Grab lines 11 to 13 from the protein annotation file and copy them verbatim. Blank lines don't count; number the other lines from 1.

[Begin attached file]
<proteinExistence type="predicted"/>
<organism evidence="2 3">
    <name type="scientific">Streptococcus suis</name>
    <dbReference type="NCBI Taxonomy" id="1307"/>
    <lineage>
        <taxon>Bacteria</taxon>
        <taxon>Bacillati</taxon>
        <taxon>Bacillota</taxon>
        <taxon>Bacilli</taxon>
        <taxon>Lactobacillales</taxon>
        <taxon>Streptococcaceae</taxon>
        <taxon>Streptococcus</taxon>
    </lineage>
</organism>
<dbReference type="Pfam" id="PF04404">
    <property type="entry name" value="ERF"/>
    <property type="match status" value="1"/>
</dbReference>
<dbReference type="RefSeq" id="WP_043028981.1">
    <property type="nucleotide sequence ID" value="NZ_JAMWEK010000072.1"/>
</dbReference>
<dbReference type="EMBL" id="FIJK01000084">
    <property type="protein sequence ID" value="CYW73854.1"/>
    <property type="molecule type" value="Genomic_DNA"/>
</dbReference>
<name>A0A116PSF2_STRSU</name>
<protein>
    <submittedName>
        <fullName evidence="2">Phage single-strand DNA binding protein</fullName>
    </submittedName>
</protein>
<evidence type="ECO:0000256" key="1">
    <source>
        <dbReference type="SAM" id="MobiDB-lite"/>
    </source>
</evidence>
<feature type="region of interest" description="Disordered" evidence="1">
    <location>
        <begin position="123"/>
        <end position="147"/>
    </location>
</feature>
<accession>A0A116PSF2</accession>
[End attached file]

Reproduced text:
        <taxon>Streptococcaceae</taxon>
        <taxon>Streptococcus</taxon>
    </lineage>